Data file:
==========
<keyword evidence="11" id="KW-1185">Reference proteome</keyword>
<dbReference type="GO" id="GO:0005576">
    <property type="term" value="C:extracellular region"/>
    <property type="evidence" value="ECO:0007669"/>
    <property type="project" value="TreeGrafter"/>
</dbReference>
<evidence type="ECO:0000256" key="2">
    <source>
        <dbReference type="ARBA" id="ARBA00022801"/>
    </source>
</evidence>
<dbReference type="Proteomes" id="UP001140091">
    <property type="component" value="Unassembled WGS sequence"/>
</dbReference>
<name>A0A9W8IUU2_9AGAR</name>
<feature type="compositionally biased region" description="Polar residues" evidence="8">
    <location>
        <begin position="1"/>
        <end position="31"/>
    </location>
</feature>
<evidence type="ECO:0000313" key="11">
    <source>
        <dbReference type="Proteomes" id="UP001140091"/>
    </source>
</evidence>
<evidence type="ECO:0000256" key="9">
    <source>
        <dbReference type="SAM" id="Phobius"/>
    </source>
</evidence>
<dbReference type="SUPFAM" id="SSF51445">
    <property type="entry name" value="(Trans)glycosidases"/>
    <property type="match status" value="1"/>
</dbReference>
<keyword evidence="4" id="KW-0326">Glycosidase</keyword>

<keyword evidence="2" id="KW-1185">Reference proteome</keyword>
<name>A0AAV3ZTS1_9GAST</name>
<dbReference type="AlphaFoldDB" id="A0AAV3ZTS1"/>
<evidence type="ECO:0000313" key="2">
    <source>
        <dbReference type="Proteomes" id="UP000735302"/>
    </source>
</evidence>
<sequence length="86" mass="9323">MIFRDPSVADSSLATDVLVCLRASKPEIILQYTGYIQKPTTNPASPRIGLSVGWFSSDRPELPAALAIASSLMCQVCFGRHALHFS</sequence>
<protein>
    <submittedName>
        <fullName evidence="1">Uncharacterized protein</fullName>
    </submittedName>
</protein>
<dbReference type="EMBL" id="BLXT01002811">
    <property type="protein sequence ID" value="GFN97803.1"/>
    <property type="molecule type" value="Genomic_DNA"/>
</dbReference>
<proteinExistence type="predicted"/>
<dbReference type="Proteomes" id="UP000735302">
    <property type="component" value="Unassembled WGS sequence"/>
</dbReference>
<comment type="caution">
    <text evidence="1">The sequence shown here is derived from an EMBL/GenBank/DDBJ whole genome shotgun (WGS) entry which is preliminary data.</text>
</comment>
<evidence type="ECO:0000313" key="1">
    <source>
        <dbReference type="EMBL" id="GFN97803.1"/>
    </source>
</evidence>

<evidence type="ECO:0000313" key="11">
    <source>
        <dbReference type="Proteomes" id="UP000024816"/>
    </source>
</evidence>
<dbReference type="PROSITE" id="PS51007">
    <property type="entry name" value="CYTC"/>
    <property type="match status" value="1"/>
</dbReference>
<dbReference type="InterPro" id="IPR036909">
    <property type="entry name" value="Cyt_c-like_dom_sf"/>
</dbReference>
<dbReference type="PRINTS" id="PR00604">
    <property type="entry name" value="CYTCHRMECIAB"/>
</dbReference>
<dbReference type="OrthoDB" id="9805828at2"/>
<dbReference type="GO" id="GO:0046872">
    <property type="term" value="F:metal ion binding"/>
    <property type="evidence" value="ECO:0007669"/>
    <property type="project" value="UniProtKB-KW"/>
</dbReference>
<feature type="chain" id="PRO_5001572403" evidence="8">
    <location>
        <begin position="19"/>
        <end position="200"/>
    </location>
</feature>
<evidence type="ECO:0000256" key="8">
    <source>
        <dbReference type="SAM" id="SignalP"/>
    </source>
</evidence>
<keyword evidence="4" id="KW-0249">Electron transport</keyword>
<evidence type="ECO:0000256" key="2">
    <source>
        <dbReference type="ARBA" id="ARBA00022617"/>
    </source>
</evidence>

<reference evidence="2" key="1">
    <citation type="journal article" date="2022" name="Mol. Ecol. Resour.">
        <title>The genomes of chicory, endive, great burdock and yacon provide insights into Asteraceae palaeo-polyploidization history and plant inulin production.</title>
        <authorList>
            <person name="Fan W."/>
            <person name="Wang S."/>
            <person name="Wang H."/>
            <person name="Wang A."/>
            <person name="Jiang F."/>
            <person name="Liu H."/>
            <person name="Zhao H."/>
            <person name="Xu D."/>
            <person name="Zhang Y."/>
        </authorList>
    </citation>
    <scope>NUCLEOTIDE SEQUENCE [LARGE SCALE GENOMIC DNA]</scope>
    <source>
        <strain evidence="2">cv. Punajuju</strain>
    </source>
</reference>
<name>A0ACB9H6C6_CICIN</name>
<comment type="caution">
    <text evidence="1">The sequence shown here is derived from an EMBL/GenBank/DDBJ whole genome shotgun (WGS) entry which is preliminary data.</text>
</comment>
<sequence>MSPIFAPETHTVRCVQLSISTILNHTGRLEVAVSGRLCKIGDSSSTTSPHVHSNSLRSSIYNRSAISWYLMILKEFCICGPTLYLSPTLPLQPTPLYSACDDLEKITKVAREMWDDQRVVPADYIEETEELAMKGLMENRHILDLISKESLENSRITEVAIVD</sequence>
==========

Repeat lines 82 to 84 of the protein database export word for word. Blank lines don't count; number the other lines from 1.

<dbReference type="OrthoDB" id="9805828at2"/>
<dbReference type="GO" id="GO:0046872">
    <property type="term" value="F:metal ion binding"/>